Is Family Therapy Right for You?
Is family therapy right for you? If a conflict or hard circumstance has put a strain on your family in any way, it just may be. It’s important to explore all your options, but before trudging on through the uncertain waters of self-help, take a step back and consider calling on a professional for guidance. Family therapy is a form of psychotherapy that aims to reduce distress and conflict by improving the systems of interactions between family members. Here are a couple of factors to consider when deciding if family therapy is the right move for you and your loved ones.
Who is Family Therapy For?
Family therapy is most obviously known to bring parents, siblings and extended family members such as aunts, uncles and grandparents into the treatment process. However, “family” is defined by the modern family therapist as anyone who plays a long-term supportive role in one’s life, which may not mean blood relations or family members in the same household. The family system has its own structure and patterns of communication, which may be defined by parenting style, personalities and other influences. Thus, family therapy is an ideal counseling method for helping family members, or any loved ones you consider to be family, resolve conflict or adjust to a difficult struggle like addiction, medical issues or a mental health diagnosis.
How Do You Know It’s Time to Go?
If your family is going through a tough time — whether it’s from stress, anger, or grief – family therapy can make a difference for the better. It can help couples, children, or members of an extended family learn to communicate better and work through conflicts. While it can be very useful in resolving a family conflict, it can also be instrumental in other ways, such as developing and maintaining healthy boundaries, fostering communication among family members, promoting problem solving through understanding, and building empathy. Some common reasons families seek family therapy include:
- When a child is having a problem with school, substance abuse, or disordered eating
- A major trauma or change that impacts the entire family (i.e. relocation to a new house, natural disaster, incarceration of a family member)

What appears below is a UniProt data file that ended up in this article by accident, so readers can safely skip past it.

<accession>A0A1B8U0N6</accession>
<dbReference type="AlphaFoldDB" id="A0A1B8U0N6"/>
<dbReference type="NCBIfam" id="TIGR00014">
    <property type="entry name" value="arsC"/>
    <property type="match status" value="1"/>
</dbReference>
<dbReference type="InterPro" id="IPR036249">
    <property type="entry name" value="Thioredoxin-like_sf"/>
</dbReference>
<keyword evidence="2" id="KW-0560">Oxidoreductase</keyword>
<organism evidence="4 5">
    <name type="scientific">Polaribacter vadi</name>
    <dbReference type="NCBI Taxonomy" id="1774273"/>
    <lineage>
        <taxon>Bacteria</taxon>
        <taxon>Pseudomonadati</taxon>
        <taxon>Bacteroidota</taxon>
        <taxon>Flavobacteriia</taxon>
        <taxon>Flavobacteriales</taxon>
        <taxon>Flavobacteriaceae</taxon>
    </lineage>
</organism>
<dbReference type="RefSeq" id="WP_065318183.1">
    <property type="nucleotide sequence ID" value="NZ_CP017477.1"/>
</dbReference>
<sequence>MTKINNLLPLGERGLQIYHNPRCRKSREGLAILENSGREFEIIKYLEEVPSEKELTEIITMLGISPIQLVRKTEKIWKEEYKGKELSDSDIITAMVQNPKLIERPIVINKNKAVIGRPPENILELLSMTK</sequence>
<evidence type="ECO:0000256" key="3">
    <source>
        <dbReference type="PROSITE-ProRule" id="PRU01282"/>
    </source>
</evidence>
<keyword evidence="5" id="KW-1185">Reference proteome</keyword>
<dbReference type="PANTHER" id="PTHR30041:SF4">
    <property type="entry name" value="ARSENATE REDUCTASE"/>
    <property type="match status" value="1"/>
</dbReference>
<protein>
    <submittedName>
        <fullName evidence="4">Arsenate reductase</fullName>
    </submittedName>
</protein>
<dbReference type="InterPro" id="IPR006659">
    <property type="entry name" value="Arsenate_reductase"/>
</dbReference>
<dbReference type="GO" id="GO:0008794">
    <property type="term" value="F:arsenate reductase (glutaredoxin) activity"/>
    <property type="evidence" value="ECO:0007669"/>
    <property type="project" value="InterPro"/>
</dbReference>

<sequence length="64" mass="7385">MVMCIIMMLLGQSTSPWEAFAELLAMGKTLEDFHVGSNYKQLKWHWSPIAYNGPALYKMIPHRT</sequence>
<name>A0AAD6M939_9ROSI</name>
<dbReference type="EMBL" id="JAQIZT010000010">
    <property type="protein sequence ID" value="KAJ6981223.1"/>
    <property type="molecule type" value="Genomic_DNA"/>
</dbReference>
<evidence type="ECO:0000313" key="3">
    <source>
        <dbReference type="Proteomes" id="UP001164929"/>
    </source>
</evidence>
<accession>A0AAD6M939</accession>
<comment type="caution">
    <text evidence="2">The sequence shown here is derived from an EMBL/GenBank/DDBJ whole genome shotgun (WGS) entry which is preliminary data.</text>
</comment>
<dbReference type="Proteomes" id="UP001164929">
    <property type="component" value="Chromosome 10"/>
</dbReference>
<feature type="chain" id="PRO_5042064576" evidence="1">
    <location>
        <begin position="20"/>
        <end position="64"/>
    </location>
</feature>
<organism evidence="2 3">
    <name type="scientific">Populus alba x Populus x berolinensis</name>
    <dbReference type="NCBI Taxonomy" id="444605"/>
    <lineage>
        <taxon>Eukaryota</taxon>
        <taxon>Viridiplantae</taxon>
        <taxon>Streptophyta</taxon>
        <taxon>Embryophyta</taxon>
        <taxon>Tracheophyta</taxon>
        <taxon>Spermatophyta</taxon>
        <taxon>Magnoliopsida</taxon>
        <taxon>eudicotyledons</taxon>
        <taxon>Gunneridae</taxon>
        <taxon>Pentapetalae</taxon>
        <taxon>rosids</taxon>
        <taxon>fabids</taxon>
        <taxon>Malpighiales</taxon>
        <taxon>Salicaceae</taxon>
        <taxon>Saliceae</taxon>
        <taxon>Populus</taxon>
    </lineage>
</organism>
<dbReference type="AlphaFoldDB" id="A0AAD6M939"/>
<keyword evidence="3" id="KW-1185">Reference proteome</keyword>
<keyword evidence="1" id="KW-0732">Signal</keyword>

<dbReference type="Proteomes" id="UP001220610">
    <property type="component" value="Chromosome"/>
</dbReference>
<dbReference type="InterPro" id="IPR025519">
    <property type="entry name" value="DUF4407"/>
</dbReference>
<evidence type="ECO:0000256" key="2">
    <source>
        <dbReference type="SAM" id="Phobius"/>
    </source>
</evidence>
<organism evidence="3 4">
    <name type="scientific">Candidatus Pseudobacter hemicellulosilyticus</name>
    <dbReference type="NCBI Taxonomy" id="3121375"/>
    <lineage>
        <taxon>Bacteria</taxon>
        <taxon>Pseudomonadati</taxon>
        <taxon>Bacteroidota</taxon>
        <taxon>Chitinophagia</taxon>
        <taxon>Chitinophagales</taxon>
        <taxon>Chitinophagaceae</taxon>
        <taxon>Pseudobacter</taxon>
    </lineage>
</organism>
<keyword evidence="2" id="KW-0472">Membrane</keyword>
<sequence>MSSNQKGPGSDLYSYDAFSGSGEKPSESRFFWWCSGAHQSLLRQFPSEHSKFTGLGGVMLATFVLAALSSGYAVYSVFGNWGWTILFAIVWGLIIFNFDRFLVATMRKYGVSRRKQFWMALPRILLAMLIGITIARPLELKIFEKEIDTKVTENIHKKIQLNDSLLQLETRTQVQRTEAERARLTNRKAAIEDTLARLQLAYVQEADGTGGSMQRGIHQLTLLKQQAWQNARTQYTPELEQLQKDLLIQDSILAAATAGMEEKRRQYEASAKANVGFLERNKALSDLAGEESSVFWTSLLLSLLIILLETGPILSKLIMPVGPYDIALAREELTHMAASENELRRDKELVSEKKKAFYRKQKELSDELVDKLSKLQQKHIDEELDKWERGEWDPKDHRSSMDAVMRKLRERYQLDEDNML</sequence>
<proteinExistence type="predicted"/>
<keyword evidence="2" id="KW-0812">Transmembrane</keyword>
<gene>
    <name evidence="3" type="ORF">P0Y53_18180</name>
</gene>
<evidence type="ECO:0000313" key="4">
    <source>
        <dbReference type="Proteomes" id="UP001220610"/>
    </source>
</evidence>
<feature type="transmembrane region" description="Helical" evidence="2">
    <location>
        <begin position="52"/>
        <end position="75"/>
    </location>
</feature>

- Unexpected or traumatic loss of a family member
- Adjustment to a new family member in the home (i.e. birth of a sibling, adoption, foster children, a grandparent entering the home)
- Domestic violence
- Parent Conflict
Who Attends the Sessions?
Family relationships are viewed as important for good mental health, regardless of whether all family members are participating in the therapy. While family therapists often hope to have all family members affected by the problem in the room, that is not always possible or necessary. What distinguishes family therapy from individual counseling is its perspective or framework, not how many people are present at the therapy session. Because of this nature, it may include all family members or just those able or willing to participate – your specific treatment plan will depend on your family’s situation.
How Can You Do It Online?In our hectic, modern world, it can be difficult to schedule around the lives of everyone involved or affected by your family’s issue. Especially in times of crisis, it can be difficult to physically make an appearance in a counselor’s office. For these reasons and many others, online family therapy can work as an effective bridge. Chriselda Santos, licensed psychotherapist and certified life coach, works with families to help them communicate and improve their relationships. If you are interested in learning more about Chriselda’s approach to therapy, or you want to book an appointment, visit her website.